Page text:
plant a bare-rooted tree, to cut it back by about 1/3. Now, how you cut it back is gonna depend on
the fruit species, but 1/3 is a good rule of thumb. – For existing trees, this is also the time
for pruning, for example, peaches, right? – Sure. Yep. Any time after a long, hard freeze, you can
prune, but typically, we like to wait as long as possible and be able to get everything
pruned before bud break. So, don’t rush into it. It depends on how many trees you have. – Okay, I can cut the rushing. I like to do that kind of pruning in the end
of January, is that a good time? – It’s perfect. The trees are fully dormant. – [Tom] On pruning existing trees, it’s really
a matter which kind of tree, in terms of the approach, right? – Correct. You have different kinds of trees, we select
different kinds of training systems. The whole idea, though, with all of them,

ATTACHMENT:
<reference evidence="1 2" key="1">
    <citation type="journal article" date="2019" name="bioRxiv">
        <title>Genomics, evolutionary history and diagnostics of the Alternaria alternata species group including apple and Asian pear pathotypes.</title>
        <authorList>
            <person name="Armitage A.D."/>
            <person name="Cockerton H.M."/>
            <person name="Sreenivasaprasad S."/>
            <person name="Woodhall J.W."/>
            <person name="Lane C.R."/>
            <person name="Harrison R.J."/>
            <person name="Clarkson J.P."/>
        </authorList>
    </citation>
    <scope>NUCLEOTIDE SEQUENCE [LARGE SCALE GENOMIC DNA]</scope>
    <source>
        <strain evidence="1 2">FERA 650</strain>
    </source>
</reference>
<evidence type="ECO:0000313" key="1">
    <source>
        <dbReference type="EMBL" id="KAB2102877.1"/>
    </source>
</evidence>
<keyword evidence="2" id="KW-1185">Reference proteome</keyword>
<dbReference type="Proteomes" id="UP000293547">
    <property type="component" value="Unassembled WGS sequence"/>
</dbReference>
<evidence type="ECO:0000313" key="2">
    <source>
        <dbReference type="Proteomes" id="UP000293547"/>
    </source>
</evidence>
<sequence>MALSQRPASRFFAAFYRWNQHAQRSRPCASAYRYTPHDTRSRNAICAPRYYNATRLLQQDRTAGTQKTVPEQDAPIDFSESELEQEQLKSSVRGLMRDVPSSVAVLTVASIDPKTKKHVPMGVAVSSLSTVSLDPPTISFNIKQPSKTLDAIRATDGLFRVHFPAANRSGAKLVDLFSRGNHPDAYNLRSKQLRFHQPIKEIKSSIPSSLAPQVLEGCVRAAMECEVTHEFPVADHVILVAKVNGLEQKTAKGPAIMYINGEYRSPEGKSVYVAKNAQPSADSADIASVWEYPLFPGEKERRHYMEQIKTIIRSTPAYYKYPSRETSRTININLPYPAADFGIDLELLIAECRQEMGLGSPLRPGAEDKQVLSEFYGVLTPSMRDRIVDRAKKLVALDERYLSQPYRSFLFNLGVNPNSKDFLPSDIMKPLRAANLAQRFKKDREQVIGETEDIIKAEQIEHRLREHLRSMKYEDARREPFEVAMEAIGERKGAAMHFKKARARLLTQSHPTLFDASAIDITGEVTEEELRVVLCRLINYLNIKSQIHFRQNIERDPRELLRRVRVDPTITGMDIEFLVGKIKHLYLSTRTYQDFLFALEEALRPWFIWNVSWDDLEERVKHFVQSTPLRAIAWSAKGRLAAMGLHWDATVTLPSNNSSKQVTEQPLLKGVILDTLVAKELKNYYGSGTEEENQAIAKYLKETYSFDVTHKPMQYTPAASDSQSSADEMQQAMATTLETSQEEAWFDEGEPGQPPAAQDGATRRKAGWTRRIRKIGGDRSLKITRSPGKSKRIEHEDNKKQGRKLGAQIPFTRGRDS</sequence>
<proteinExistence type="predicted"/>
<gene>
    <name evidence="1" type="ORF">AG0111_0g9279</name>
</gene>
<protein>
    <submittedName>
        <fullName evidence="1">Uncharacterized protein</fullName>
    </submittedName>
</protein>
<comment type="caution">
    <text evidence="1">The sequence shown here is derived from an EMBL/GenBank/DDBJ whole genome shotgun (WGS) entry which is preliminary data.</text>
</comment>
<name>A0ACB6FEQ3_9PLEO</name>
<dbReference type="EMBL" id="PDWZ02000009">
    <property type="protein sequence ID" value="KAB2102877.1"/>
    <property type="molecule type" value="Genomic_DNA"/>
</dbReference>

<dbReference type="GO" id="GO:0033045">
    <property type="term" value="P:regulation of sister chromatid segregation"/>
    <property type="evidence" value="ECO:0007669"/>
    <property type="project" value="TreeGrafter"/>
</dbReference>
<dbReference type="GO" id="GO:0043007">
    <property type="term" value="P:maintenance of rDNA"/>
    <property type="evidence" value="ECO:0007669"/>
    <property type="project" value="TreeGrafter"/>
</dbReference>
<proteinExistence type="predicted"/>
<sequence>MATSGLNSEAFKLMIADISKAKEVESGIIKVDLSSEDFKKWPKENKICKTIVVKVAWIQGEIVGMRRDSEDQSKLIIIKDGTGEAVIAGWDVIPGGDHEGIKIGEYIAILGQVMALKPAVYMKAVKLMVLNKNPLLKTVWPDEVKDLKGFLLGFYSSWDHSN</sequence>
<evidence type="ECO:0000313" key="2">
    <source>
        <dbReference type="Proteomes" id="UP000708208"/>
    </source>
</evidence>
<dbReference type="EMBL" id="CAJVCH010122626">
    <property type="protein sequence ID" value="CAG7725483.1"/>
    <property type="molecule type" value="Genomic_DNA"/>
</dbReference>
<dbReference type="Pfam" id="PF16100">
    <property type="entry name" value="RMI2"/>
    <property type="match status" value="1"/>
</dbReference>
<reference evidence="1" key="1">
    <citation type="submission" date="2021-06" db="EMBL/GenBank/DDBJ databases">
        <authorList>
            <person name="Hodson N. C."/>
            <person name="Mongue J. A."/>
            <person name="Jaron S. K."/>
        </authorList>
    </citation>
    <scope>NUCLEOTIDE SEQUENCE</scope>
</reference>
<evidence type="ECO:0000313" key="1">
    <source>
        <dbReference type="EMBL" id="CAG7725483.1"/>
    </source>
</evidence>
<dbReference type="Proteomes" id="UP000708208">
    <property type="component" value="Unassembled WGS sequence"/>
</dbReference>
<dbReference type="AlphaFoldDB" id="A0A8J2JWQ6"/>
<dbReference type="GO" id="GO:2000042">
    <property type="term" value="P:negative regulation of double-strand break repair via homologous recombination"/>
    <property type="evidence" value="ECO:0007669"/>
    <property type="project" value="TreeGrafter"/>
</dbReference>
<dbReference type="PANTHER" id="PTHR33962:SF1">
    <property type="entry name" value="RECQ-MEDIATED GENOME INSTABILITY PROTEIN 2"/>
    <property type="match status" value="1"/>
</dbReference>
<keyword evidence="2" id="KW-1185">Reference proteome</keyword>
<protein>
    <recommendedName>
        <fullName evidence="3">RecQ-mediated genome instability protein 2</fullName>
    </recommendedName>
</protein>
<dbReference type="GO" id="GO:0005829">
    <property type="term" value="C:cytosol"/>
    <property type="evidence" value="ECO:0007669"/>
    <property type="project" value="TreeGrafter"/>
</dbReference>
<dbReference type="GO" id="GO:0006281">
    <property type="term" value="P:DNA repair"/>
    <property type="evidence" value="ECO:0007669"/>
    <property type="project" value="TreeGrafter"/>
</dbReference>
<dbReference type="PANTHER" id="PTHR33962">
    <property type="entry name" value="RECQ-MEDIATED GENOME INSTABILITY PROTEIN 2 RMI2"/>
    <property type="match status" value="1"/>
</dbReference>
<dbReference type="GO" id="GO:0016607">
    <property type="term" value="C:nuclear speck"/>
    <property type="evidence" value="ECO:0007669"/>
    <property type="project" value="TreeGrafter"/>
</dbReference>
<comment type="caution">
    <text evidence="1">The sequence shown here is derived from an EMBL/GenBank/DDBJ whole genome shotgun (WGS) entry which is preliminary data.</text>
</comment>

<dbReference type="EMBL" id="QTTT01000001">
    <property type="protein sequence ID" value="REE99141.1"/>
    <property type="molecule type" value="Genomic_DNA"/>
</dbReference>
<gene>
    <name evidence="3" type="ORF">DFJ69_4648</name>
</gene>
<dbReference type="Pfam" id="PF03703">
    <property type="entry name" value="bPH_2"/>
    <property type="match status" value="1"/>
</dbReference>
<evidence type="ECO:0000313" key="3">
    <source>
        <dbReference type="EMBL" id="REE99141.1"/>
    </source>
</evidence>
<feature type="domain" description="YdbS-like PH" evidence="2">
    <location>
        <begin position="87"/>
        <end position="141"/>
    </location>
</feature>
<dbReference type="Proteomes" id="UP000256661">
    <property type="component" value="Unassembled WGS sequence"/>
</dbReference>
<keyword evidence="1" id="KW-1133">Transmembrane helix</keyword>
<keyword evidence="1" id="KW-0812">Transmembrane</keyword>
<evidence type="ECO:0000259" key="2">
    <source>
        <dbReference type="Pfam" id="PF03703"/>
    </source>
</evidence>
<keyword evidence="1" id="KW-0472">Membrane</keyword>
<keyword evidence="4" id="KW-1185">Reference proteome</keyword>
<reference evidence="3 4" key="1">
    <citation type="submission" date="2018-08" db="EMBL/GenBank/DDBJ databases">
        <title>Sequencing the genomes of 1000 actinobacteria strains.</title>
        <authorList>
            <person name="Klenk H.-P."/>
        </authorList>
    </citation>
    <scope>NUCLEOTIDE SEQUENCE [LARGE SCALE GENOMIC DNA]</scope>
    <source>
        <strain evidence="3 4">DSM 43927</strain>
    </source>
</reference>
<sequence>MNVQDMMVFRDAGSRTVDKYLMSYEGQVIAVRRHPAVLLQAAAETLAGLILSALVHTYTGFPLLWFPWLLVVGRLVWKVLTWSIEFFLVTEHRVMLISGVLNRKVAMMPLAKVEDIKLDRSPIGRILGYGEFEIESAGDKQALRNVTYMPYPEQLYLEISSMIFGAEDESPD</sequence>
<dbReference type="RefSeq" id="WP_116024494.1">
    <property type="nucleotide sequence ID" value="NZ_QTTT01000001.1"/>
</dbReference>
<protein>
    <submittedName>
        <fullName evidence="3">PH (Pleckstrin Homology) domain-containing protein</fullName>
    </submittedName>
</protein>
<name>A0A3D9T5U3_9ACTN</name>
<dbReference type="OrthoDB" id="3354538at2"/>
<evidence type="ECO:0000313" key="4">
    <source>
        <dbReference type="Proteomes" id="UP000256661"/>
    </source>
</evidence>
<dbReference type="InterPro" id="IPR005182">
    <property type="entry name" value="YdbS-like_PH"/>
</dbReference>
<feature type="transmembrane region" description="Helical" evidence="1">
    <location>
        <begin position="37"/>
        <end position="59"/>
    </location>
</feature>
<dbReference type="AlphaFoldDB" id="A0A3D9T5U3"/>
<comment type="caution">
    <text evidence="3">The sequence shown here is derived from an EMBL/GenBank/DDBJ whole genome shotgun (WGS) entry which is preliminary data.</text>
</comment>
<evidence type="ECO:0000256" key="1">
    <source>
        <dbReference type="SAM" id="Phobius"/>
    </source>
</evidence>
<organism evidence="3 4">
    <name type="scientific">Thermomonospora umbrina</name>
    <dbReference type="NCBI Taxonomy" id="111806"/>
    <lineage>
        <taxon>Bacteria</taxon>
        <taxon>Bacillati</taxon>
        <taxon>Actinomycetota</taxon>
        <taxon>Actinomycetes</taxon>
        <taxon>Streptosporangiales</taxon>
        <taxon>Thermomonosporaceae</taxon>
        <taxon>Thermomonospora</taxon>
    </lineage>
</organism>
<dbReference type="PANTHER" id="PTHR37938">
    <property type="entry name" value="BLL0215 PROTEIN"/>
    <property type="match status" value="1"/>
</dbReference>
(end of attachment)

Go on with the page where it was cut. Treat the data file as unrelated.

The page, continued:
is light interception. You want to make sure that the bearing surface
where you’re trying to produce fruit gets good sun exposure. – And not all of them have to be pruned. – No, not all. A lot of things like persimmons don’t get
pruned. Many times, citrus doesn’t get pruned. – These are really great tips. Now, a lot of folks out there are anxious
to have fruit. They don’t have deep soil or they may not
even have a yard. They may only have a back patio and they’re
thinking about putting one in a container. What’s the reality about planting fruit in
those kind of tight spaces, raised beds or containers. – I think you have to think in realistic terms
about what you can and cannot do. Things like blueberries with your appropriate
kind of media, or blackberries, strawberries. All of those are very conducive to be grown
in small spaces. When you get the larger-stature trees like
pecans and pears, probably not the best choice. Things like pomegranates can be grown in small
spaces. And where you can, some kinds of fruit species
like plums, you can get dwarf in root stocks. All of those kinds of things help. You can substitute quality of soil for quantity
of soil, but be realistic with your expectations. – Yeah, I have a pineapple guava in a big
pot back home, and that’s a good candidate for something like that. – It sure is, yep. – A shrub, is it, instead of a tree? – [Jim] It is, and something tender like a
pineapple guava, if the temperature’s gonna be really extremely low, you can move it if